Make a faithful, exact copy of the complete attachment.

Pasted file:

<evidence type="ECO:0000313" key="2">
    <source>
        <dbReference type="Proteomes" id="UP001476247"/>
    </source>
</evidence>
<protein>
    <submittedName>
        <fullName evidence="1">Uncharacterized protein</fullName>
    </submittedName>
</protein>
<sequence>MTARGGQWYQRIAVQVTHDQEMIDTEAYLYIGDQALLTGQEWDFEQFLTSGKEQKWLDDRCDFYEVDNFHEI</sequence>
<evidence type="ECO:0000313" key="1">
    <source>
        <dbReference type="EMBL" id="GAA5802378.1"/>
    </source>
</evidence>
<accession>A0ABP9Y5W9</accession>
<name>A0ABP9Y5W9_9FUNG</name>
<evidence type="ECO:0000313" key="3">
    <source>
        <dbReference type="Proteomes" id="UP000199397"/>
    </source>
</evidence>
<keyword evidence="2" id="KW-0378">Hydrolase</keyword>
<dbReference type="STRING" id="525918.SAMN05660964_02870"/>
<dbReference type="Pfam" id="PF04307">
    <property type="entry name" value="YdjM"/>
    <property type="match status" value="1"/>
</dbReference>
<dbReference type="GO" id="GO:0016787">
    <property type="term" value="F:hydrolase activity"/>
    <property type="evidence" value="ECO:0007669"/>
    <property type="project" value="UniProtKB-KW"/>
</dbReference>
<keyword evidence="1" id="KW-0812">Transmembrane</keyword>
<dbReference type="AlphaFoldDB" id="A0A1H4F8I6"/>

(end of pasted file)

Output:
<evidence type="ECO:0000313" key="2">
    <source>
        <dbReference type="Proteomes" id="UP001476247"/>
    </source>
</evidence>
<protein>
    <submittedName>
        <fullName evidence="1">Uncharacterized protein</fullName>
    </submittedName>
</protein>
<sequence>MTARGGQWYQRIAVQVTHDQEMIDTEAYLYIGDQALLTGQEWDFEQFLTSGKEQKWLDDRCDFYEVDNFHEI</sequence>
<evidence type="ECO:0000313" key="1">
    <source>
        <dbReference type="EMBL" id="GAA5802378.1"/>
    </source>
</evidence>
<accession>A0ABP9Y5W9</accession>
<name>A0ABP9Y5W9_9FUNG</name>
<evidence type="ECO:0000313" key="3">
    <source>
        <dbReference type="Proteomes" id="UP000199397"/>
    </source>
</evidence>
<keyword evidence="2" id="KW-0378">Hydrolase</keyword>
<dbReference type="STRING" id="525918.SAMN05660964_02870"/>
<dbReference type="Pfam" id="PF04307">
    <property type="entry name" value="YdjM"/>
    <property type="match status" value="1"/>
</dbReference>
<dbReference type="GO" id="GO:0016787">
    <property type="term" value="F:hydrolase activity"/>
    <property type="evidence" value="ECO:0007669"/>
    <property type="project" value="UniProtKB-KW"/>
</dbReference>
<keyword evidence="1" id="KW-0812">Transmembrane</keyword>
<dbReference type="AlphaFoldDB" id="A0A1H4F8I6"/>